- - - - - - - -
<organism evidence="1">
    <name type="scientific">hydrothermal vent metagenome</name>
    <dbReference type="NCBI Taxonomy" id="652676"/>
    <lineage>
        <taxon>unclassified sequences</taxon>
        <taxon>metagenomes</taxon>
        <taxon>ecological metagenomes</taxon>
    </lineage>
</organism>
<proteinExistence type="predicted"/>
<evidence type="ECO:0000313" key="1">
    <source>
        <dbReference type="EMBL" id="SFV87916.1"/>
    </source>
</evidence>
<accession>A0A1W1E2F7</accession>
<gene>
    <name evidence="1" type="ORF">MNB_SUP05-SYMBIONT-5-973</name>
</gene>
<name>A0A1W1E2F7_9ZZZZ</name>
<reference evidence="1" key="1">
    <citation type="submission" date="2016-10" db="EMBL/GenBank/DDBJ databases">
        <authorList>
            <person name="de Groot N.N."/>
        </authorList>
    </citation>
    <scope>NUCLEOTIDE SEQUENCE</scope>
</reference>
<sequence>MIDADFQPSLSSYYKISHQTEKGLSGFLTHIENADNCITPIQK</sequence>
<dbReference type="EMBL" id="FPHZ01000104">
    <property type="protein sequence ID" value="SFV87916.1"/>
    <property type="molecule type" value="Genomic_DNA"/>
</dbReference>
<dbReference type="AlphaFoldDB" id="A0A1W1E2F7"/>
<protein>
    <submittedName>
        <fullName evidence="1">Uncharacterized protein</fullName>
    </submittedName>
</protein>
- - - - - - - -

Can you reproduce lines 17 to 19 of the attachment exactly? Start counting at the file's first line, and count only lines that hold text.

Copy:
<gene>
    <name evidence="1" type="ORF">MNB_SUP05-SYMBIONT-5-973</name>
</gene>